Not too long ago, I was asked why I chose to be a singer-songwriter, in spite of how difficult it can be to be brand-spanking new, female, and a visible minority.  Here is my response:

At some point, I decided to fight the fear, and really put my music out there for others to take notice. I have always been somewhat afraid to expose my music and voice to wider public scrutiny. You see, in the back of my mind part of me felt like I never truly belonged in the Canadian music scene – I was born too different and “ethnic” looking, and from a modest immigrant family very far removed from any connections to the industry. I put off pursuing my dream of a music career initially because, to be honest, I felt that nobody believed it could ever be a dream come true. It was just some pipe dream that I would eventually wake up from, even though at my deepest core I knew that I was actually denying my true calling.  These doubts haunted and convinced me that I could never be good enough. About two years ago, however, I awoke from this negativity and followed my heart with equal parts humility, grit – and, yes, blissful naivety. I have learned (and am learning) so much about working hard and fighting for what you believe in – even in the face of rejection from those who do not understand my music, or why I stubbornly choose to do what I do.

On Being a Woman... 

I grew up with the ingrained prejudices that women need not be as technically skilled or as musical as our male counterparts, and that we should focus instead on being pretty and having the most waifish and/or diva-like voices.  Oh how I wish I hadn't!  My one regret as a musician is not recognizing earlier on the urgency to be as technically proficient as possible.  I did not need someone else (and most likely a man) to write the musical accompaniment for me.  Part of my artistic motivation comes from wishing to right this wrong, and I think that is why I insist on playing and getting better at the guitar.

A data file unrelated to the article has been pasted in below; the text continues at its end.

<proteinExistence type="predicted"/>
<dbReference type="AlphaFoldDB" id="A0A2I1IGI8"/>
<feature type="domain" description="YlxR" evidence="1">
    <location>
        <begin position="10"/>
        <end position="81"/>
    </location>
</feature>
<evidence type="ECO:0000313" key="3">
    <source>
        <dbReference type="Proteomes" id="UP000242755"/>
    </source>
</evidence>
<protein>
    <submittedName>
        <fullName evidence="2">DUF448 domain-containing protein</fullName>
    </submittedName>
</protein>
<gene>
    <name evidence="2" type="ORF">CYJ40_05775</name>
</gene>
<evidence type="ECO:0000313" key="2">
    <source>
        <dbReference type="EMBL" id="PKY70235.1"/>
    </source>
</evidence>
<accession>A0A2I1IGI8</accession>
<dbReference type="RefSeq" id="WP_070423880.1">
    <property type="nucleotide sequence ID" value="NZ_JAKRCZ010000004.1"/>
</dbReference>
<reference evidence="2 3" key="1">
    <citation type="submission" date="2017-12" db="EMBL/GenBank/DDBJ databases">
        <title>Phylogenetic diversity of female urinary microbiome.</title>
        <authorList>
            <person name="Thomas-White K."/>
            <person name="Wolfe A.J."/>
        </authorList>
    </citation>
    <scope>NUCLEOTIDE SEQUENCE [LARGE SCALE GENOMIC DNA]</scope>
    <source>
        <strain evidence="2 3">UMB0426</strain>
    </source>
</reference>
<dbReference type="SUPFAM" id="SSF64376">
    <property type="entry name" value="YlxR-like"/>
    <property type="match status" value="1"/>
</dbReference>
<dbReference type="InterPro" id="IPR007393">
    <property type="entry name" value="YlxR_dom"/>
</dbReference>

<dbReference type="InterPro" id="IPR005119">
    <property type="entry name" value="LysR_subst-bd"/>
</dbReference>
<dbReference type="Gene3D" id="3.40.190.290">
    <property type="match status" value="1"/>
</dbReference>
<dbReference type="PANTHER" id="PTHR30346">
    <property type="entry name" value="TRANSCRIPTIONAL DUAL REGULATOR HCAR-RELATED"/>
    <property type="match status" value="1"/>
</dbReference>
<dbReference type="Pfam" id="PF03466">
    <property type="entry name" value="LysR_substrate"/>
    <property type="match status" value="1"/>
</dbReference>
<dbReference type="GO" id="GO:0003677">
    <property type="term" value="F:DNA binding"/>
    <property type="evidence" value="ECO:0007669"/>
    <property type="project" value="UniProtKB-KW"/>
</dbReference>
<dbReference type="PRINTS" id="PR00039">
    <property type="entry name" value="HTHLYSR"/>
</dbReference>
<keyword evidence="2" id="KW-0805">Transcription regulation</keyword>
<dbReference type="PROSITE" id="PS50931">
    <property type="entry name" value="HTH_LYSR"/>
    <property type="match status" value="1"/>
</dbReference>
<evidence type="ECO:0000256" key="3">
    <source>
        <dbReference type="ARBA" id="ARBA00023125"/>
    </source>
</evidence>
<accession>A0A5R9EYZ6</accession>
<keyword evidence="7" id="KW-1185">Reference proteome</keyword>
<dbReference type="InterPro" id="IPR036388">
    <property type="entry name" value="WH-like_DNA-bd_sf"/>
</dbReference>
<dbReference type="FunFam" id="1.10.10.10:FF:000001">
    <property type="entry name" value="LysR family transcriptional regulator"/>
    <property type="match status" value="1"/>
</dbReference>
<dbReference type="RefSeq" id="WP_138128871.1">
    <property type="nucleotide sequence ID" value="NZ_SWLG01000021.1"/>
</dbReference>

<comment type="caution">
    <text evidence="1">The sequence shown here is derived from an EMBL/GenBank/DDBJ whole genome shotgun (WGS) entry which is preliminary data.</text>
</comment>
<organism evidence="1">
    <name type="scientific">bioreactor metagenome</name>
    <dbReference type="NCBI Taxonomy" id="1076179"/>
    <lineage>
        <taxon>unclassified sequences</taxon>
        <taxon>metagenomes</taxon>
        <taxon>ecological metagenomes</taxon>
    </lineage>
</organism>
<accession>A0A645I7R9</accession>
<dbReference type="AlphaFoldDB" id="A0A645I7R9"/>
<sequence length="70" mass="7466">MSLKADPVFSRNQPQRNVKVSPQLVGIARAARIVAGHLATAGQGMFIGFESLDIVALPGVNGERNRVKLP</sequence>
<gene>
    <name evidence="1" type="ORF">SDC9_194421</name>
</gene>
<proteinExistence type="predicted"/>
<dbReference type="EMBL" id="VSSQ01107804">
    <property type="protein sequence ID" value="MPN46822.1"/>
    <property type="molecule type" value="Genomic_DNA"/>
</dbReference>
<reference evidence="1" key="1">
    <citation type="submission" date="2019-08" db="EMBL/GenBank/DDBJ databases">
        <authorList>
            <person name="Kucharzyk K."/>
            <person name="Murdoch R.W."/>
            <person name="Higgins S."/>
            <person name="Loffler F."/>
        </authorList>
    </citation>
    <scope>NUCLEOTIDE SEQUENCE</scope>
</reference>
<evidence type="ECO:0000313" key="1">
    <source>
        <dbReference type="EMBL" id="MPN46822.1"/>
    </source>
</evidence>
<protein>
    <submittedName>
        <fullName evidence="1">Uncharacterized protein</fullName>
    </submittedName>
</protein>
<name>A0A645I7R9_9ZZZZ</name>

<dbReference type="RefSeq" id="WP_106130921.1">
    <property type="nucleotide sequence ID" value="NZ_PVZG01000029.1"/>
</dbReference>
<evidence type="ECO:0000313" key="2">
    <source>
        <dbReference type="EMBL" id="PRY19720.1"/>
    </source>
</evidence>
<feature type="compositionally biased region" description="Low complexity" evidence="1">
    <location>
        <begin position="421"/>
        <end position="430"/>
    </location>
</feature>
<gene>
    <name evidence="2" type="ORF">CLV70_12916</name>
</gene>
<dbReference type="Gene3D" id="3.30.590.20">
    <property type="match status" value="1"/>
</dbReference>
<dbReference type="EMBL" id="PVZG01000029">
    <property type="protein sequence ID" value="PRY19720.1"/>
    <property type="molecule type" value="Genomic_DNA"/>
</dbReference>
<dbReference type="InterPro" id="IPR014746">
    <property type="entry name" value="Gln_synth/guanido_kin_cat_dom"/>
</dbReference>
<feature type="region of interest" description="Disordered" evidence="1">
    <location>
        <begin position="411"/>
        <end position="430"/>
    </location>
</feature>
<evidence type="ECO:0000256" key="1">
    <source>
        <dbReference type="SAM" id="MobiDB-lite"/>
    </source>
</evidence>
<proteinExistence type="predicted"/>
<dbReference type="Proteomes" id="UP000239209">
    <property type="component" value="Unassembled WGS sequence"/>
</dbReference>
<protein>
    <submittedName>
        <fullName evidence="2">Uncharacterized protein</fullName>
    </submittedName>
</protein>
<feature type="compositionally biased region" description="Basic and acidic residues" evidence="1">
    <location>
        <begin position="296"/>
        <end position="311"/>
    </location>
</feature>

... and a Visible Minority.  

This is the biggest self-imposed hurdle of the three.  I grew up without any role models in music who looked like I did, and so it was natural for me and everyone around me to assume that it just did not happen.  I was born the wrong character in the story of how it all should or could be done.  If there is one lasting thing I hope to achieve, much greater than me and my music, it would be to help change the story for those growing up who are ethnically “different looking”, and traditionally under-represented in Canadian music and popular culture. We too have a voice and can create art that resonates with others just as effectively as anyone else's, given the opportunity. We are so much more than just cultural tokens and “niche marketing”.  We are a vital part of today's cultural fabric, and are much better at representing our common thread than most would give us credit for.

Photo Cred: Naomi Peters

Inaugural Blog: Greetings, and How Do We Do

Hello there, pleased to be writing my very first blog for Darling Cora!  We just finished shooting my very first music video for "Yearn" the other day at a stage in Toronto's Distillery District, smack dab in the middle of this year's Christmas Market. It all took place in one super long-ass-freezing-but-wonderful day, awfully close to the shortest day of the year, right when we needed to make the most of as much natural light as possible. Cannot wait to see how it all turns out and share with you all -- it is a dance film of a woman's yearning for "the man that got away", based on the song's lyrics.  Big shout out to everyone involved in the production: Lena Dawood (the director-maestro), Akira Uchida (choreographer and handsome "man that got away" dancer), Mia DiLena (female dance lead who shares my birthday, woot), Anastassia Levina (awesome MUA bestie), and Lena's scrappy and generous video crew:  Blake, Rob, and Gary.  More deets coming soon!